When a metropolis the size of Mexico City, with its 25-million plus residents, has a trash collection issue, it very quickly starts looking like a post-apocalyptic mess. Take a look at these pictures taken in the vicinity of the Monument to Benito Juarez:
The trash buildup reminds us of what happened in New York City, when it suspended trash collection in January after a massive winter storm dumped more than two feet of snow on the city.
In Mexico City, however, the problem started last week, when the city decided to close Bordo Poniente, one of the largest landfills in the world. As The Los Angeles Times reported, the city closed the landfill in a bid to transform itself from a notoriously polluted city to "one of the world's 'greenest' big cities.'" The Times adds: "Resting place for 72 million tons of waste since it was created after the devastating 1985 earthquake, the site will be converted into a recycling and composting center, announced Mayor Marcelo Ebrard."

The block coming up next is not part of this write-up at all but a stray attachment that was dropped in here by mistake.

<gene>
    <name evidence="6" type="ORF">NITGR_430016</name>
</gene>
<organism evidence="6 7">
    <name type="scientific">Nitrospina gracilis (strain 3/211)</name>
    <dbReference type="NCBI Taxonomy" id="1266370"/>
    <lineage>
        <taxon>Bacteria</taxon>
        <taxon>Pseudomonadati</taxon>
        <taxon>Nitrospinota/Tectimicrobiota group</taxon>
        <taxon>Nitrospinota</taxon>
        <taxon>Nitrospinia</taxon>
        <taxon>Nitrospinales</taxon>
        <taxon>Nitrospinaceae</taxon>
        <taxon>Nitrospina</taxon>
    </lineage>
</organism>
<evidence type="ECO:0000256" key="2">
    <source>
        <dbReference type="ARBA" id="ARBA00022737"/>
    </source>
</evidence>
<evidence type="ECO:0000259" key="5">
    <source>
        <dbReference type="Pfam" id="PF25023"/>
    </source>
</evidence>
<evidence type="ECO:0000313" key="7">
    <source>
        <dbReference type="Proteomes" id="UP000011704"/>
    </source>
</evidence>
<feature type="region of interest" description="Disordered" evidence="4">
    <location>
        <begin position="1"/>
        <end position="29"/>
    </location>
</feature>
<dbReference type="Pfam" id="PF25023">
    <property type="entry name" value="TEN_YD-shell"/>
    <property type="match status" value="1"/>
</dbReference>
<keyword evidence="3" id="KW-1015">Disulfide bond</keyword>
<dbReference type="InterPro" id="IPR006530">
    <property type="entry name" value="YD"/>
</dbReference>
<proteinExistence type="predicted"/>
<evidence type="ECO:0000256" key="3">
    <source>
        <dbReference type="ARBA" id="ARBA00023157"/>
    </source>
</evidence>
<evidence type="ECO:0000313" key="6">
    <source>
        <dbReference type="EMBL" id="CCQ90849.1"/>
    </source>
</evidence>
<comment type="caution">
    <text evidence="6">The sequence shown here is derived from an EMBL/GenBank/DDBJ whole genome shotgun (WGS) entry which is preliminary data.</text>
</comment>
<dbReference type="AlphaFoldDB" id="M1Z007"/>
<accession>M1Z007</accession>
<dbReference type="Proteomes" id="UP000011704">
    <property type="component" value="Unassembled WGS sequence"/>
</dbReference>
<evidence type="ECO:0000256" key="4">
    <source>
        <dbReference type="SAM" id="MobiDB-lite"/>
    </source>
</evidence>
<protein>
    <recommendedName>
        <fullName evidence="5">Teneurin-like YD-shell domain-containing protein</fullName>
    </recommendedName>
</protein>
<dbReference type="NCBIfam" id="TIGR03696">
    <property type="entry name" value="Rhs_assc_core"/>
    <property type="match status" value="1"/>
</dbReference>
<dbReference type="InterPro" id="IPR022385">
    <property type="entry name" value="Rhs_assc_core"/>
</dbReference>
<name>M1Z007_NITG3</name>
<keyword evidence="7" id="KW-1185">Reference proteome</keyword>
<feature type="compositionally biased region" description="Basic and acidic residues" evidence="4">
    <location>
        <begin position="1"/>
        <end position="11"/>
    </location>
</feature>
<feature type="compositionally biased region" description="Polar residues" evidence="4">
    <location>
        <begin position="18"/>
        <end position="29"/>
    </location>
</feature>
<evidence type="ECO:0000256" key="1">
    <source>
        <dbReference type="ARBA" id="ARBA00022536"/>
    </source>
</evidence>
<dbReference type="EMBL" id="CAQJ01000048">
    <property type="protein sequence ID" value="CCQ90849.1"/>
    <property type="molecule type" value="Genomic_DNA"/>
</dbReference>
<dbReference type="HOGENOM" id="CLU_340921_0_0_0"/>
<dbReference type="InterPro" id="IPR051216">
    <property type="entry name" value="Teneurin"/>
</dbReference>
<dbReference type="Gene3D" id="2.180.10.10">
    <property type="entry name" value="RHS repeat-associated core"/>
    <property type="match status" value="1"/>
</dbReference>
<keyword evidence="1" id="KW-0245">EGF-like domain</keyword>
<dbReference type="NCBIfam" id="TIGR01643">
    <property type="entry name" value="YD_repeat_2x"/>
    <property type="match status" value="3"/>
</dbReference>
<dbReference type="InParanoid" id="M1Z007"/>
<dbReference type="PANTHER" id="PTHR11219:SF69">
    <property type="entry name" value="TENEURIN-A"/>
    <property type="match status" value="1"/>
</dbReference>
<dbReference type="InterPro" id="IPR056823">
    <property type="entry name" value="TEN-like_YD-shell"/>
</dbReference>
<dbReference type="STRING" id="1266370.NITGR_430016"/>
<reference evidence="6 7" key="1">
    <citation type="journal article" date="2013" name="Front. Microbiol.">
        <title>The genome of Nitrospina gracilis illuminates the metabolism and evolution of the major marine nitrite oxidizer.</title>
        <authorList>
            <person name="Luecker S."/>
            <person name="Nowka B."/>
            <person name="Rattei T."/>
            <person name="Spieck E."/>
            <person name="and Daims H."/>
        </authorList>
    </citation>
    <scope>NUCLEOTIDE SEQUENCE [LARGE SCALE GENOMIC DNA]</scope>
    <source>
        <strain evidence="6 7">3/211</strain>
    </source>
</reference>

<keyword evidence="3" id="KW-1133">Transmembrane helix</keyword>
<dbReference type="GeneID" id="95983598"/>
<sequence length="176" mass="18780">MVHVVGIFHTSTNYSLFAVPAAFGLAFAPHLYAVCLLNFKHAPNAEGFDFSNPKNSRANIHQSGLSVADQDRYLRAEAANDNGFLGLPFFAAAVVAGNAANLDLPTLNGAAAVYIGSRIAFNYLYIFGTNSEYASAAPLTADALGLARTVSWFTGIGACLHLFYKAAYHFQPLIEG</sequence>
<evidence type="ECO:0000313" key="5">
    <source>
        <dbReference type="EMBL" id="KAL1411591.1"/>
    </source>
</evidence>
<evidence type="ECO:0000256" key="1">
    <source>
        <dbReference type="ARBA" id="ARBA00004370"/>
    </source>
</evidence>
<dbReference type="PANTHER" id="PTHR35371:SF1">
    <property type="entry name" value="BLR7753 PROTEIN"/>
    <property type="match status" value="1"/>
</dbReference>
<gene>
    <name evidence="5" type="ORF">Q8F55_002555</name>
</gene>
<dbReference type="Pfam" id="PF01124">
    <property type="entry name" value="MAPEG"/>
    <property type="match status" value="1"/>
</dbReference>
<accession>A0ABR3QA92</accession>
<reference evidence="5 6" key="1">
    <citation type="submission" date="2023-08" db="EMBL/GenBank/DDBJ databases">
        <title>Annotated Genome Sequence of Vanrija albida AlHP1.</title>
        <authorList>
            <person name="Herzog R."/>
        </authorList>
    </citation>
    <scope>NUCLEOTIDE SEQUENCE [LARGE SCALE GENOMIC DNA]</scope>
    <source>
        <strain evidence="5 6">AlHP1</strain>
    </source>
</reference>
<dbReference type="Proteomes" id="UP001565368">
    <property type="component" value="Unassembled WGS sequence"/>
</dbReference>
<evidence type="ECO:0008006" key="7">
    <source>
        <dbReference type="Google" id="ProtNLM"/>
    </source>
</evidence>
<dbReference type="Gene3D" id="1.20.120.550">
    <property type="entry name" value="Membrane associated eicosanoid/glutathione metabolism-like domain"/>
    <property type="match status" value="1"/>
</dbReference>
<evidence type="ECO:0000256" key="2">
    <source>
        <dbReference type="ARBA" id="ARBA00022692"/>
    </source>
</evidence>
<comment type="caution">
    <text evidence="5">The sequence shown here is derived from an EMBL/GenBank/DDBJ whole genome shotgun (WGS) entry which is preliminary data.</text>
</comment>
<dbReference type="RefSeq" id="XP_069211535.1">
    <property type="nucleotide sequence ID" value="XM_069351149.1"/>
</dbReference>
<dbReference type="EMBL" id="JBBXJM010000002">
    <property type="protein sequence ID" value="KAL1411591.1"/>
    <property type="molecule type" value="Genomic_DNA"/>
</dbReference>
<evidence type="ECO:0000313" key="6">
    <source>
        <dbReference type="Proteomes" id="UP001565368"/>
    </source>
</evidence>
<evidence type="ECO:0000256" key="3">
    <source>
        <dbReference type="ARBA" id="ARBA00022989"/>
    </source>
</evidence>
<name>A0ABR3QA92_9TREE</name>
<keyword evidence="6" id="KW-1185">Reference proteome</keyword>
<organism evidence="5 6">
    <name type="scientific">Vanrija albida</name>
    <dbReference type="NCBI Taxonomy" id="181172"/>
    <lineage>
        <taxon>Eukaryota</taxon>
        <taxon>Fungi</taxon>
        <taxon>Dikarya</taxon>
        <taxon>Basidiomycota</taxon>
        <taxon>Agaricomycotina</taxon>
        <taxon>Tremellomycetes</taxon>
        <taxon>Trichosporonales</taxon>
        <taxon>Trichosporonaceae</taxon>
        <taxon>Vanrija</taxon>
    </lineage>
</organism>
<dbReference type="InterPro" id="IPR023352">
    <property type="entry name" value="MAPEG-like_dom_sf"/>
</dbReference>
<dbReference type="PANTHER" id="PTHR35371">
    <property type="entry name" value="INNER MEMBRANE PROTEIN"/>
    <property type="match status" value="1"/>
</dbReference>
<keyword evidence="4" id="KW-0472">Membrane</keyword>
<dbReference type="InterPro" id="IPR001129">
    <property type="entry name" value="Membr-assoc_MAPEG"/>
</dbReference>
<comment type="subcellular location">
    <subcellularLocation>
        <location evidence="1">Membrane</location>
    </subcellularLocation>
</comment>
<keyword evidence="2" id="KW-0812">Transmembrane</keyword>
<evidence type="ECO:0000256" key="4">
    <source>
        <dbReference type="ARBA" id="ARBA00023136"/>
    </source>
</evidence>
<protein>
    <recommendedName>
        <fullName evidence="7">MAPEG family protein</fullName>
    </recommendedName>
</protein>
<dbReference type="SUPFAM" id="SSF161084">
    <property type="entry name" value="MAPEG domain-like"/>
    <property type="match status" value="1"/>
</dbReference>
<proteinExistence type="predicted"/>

The problem, reports Mexico's El Universal, is that the closure happened 12 days ahead of schedule and no one bothered to detail where workers would deposit the 12,600 tons of trash that comes out of Mexico City daily.
The municipalities around Mexico City are vowing not become the capital city's wasteland and garbage trucks have had to wait more than 12 hours to get rid of their load.
The result, reports BBC Mundo, are streets and sidewalks — including in the historic district — overflowing with trash.
"My garden is filled with bags full of food waste and it smells awful," Rosalía Cruz told BBC Mundo. "If they don't take it soon, I'm going to throw it on the street like I've seen others do."
The city told El Universal that trash collection "has normalized" and they're working around the clock to get the trash out of the streets.
Correction at 4:29 p.m. ET. An earlier version of this post said Mexico City produced 12.6 tons of trash daily. That number is actually 12,600 tons of trash.